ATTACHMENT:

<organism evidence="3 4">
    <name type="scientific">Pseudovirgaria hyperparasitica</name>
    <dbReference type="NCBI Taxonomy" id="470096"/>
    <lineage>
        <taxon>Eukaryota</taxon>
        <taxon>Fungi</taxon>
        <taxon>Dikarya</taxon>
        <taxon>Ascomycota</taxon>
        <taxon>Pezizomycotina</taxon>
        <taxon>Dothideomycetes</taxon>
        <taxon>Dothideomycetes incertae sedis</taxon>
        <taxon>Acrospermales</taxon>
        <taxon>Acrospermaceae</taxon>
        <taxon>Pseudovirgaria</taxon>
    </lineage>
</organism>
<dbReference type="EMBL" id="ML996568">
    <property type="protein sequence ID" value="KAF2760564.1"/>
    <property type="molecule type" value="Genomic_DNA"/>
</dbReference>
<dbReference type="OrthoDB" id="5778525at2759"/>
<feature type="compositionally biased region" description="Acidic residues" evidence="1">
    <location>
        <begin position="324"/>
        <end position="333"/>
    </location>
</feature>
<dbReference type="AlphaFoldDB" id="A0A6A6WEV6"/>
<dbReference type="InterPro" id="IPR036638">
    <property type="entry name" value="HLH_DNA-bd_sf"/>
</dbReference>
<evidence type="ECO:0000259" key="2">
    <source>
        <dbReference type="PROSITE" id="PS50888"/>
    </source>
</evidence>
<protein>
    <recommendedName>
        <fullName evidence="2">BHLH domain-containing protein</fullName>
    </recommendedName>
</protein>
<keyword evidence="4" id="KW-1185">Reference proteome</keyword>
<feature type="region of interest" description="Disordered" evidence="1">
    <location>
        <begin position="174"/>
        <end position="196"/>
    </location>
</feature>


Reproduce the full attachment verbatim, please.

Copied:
<organism evidence="3 4">
    <name type="scientific">Pseudovirgaria hyperparasitica</name>
    <dbReference type="NCBI Taxonomy" id="470096"/>
    <lineage>
        <taxon>Eukaryota</taxon>
        <taxon>Fungi</taxon>
        <taxon>Dikarya</taxon>
        <taxon>Ascomycota</taxon>
        <taxon>Pezizomycotina</taxon>
        <taxon>Dothideomycetes</taxon>
        <taxon>Dothideomycetes incertae sedis</taxon>
        <taxon>Acrospermales</taxon>
        <taxon>Acrospermaceae</taxon>
        <taxon>Pseudovirgaria</taxon>
    </lineage>
</organism>
<dbReference type="EMBL" id="ML996568">
    <property type="protein sequence ID" value="KAF2760564.1"/>
    <property type="molecule type" value="Genomic_DNA"/>
</dbReference>
<dbReference type="OrthoDB" id="5778525at2759"/>
<feature type="compositionally biased region" description="Acidic residues" evidence="1">
    <location>
        <begin position="324"/>
        <end position="333"/>
    </location>
</feature>
<dbReference type="AlphaFoldDB" id="A0A6A6WEV6"/>
<dbReference type="InterPro" id="IPR036638">
    <property type="entry name" value="HLH_DNA-bd_sf"/>
</dbReference>
<evidence type="ECO:0000259" key="2">
    <source>
        <dbReference type="PROSITE" id="PS50888"/>
    </source>
</evidence>
<protein>
    <recommendedName>
        <fullName evidence="2">BHLH domain-containing protein</fullName>
    </recommendedName>
</protein>
<keyword evidence="4" id="KW-1185">Reference proteome</keyword>
<feature type="region of interest" description="Disordered" evidence="1">
    <location>
        <begin position="174"/>
        <end position="196"/>
    </location>
</feature>